It’s World Heart Day today, and Philips is highlighting the importance of early detection of heart disease with its heart health quiz to increase individual awareness of risk factors and early symptoms to encourage early detection and preventive care.
Heart disease is a leading cause of death globally. Unfortunately it is also a clinically silent disease.
Take this one-minute quiz here to learn more about the early detection of heart disease – early symptoms, risk factors and lifestyle habits – and share with your loved ones this World Heart Day.
Findings from Philips’ Annual Future Health Index 2019 unveiled how healthcare practitioners are recommending the use of digital health technology to track health data, just as patients are seeking greater access to data for better empowerment of their health.
More details below on the findings of the Future Health Index 2019.
Globally, ischemic heart disease (IHD) is the top cause of death.In Singapore, 17 people die from cardiovascular disease every day, accounting for 29 percent of all deaths in 2018.
“Cardiovascular disease is a key health concern in Singapore and we are encouraged by Philips’ efforts to develop a quiz that helps to improve the understanding of heart disease, especially around the individual risk factors and early symptoms. We would like the public to be more conscious of their heart health, especially of their preventable risk factors, and make the necessary healthier lifestyle changes,” shared Vernon Kang, Singapore Heart Foundation CEO.
However, one out of two Singaporeans perceive having little or no personal risk of getting heart disease, while close to half rated their general knowledge of heart disease as ‘poor’ or ‘very poor’, which suggests a false sense of safety created by this awareness gap.
The Future Health Index 2019 report indicated that Singaporean healthcare professionals advise their patients to track key indicators of health such as their blood pressure (61%), physical activity (57%) and weight (53%) via digital health technology or mobile health apps.
However, Singaporeans fall below the 15-country average (47%) in contacting healthcare professionals and taking action based on the health-related data they have collected (34%).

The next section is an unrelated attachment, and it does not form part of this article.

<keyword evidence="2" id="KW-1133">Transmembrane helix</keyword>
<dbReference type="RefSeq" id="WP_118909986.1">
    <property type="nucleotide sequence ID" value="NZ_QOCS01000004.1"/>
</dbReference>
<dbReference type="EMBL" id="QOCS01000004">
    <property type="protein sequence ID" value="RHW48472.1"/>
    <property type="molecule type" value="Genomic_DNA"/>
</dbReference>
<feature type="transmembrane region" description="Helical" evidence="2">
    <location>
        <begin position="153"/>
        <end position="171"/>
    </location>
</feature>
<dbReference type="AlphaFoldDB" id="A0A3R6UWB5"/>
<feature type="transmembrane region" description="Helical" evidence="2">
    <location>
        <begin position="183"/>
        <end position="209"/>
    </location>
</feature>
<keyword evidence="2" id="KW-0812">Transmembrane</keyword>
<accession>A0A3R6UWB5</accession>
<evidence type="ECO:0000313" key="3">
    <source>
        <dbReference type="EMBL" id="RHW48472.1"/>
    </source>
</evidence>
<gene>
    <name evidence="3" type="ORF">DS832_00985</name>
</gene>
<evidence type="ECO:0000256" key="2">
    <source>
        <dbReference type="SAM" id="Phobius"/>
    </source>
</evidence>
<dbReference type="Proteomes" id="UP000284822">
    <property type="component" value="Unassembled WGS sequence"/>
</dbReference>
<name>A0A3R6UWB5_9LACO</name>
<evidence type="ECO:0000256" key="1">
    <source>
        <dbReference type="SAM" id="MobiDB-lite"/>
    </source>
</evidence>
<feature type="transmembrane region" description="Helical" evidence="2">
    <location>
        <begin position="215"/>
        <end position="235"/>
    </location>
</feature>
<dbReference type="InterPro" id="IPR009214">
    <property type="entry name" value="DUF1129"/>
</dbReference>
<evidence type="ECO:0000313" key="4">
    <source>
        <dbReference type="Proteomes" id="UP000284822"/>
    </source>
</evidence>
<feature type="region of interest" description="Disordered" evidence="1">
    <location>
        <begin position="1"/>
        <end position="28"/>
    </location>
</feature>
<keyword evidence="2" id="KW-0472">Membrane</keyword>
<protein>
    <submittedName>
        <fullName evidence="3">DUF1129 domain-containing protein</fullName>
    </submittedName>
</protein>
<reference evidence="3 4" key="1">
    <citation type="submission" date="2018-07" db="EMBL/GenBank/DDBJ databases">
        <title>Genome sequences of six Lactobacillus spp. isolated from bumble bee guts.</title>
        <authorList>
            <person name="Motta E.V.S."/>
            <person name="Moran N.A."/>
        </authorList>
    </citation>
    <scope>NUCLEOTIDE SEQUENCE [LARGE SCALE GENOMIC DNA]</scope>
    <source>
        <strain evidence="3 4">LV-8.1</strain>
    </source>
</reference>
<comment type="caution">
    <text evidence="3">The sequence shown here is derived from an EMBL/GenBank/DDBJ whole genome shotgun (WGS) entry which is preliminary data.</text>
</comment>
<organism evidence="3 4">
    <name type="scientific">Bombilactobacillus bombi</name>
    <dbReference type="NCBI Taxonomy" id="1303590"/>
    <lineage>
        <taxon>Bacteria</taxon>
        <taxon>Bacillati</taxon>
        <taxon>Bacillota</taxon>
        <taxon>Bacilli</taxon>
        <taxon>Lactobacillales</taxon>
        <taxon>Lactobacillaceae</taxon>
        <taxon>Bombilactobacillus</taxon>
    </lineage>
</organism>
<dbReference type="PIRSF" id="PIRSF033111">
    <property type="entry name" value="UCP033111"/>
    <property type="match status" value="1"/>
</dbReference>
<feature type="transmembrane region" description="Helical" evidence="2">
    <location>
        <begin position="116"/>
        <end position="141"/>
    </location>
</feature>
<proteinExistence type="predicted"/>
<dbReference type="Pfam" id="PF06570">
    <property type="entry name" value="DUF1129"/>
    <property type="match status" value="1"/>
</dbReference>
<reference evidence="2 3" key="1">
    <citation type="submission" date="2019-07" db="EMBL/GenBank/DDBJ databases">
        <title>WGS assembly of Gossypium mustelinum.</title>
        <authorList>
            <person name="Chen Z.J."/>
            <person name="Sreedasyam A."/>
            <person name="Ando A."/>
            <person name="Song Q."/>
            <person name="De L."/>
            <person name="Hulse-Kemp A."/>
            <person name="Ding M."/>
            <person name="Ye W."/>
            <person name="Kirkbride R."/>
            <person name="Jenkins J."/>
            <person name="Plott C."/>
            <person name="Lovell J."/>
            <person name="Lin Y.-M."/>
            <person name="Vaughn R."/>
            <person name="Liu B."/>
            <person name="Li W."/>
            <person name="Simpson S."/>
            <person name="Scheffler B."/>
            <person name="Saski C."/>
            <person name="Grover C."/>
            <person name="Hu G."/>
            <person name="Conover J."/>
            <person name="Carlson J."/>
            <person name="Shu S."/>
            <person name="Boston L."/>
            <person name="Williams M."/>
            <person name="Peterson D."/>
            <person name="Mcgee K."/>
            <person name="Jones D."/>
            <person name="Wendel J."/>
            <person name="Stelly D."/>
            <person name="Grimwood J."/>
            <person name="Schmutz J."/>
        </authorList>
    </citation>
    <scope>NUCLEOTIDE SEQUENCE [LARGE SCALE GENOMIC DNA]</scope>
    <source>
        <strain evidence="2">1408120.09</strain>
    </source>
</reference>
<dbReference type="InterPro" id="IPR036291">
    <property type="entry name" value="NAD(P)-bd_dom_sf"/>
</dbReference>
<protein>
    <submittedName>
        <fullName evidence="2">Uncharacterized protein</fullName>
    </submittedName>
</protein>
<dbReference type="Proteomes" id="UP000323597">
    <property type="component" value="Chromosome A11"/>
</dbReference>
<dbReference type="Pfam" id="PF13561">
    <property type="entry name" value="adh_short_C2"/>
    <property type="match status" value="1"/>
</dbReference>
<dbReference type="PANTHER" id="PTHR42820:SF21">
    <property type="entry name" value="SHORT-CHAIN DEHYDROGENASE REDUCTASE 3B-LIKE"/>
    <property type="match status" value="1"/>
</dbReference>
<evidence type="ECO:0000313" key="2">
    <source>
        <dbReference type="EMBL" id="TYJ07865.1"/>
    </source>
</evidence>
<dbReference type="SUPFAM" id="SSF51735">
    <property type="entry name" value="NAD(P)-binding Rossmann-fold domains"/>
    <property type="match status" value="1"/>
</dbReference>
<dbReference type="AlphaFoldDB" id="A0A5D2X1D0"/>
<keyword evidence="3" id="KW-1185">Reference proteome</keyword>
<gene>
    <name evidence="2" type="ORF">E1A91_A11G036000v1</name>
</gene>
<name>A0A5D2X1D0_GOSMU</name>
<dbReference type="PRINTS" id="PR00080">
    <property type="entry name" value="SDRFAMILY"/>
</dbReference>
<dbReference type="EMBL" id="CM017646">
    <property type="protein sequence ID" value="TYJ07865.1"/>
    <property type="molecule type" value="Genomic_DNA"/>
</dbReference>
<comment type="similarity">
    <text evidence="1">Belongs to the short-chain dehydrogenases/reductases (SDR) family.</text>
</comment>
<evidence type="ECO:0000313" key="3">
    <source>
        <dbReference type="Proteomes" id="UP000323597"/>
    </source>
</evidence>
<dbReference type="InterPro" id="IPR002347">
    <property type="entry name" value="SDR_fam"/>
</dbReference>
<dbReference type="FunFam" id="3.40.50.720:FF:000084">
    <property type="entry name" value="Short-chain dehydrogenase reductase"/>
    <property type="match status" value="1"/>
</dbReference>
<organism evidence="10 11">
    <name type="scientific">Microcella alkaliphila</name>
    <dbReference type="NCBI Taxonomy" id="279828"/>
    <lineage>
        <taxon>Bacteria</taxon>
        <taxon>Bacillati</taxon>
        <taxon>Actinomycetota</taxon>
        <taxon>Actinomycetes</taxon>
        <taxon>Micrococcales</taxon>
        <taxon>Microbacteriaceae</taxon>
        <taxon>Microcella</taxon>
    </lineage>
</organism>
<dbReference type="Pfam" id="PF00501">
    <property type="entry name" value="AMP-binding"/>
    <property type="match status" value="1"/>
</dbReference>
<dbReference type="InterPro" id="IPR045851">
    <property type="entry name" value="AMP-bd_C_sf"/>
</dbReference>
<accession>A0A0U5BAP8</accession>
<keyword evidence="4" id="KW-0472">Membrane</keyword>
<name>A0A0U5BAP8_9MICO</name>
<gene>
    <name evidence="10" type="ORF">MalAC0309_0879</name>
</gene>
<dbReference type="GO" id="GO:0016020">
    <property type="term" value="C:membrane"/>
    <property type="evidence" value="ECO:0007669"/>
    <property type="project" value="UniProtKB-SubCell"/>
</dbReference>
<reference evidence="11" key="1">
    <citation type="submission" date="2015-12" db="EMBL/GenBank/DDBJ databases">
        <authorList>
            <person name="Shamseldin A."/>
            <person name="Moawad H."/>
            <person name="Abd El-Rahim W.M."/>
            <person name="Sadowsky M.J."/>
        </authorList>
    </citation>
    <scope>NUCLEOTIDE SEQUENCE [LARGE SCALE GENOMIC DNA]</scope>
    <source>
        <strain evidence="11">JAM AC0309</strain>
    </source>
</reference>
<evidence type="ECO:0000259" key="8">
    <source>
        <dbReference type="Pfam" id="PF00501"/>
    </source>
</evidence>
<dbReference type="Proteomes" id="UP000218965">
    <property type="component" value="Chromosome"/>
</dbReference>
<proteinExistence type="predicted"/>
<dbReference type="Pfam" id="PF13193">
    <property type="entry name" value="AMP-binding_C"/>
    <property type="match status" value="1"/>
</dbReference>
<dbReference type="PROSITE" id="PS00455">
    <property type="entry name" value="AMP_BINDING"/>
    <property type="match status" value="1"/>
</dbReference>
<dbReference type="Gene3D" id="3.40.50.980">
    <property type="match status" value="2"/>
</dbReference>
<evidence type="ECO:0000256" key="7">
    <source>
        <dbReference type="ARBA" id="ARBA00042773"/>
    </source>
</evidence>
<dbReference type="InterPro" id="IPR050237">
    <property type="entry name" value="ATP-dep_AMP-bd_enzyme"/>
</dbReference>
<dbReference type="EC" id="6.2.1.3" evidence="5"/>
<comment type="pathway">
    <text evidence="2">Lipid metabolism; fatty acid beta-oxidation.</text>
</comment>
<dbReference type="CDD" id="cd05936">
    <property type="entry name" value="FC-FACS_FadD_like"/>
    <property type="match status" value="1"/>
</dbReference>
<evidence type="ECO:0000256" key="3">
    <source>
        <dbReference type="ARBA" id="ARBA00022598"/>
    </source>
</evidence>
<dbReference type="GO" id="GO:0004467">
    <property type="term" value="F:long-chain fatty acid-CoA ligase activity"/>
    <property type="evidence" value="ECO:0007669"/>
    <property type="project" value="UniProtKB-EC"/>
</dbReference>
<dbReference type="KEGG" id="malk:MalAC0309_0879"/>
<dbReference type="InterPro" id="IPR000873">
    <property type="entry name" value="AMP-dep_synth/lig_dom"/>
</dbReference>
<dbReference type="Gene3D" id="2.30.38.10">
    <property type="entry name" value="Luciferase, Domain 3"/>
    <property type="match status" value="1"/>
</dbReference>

Empowered heart patients are more satisfied patients
According to the Future Health Index, individuals who have a medical history of cardiac health issues are more likely than individuals overall to agree that they use digital health technology or mobile health apps because they make them feel more in control of their health (38% vs 34%).
“We developed the quiz to help the public recognize risk factors and early symptoms of heart disease based on global as well as Asia specific research and insights. This is part of our efforts to enable consumers to be more aware of individual heart health and lifestyle habits that impact it, and to encourage early detection of heart disease. This is where we see a clear opportunity for consumers to be empowered with self-monitoring and conscious self-care, and to share the data proactively with their healthcare practitioners to enable heart disease prevention and early stage screening for improved heart health,” said Ivy Lai, Country Manager, Philips Singapore.
Individuals with a medical history of cardiac health issues are also more likely than individuals overall to share health data from digital health technology or mobile health apps most, every time they meet with their healthcare professional (26% vs 23%).
Cardiologists are seeing this trend in their practice as well, as they are more likely than healthcare professionals overall to report that at least a few of their patients share data from digital health technology or mobile health apps with them on an ongoing basis (71% vs 58%) as well as most/every time they meet (78% vs 62%).
When patients share data with their healthcare professionals, they perceive the quality of care they receive to be higher (74% vs 66%).
Increasing the usage of digital health technology among Singaporean individuals and encouraging reciprocal data sharing with their healthcare professionals could empower patients to adopt a more proactive attitude towards their health management and ultimately improve healthcare outcomes.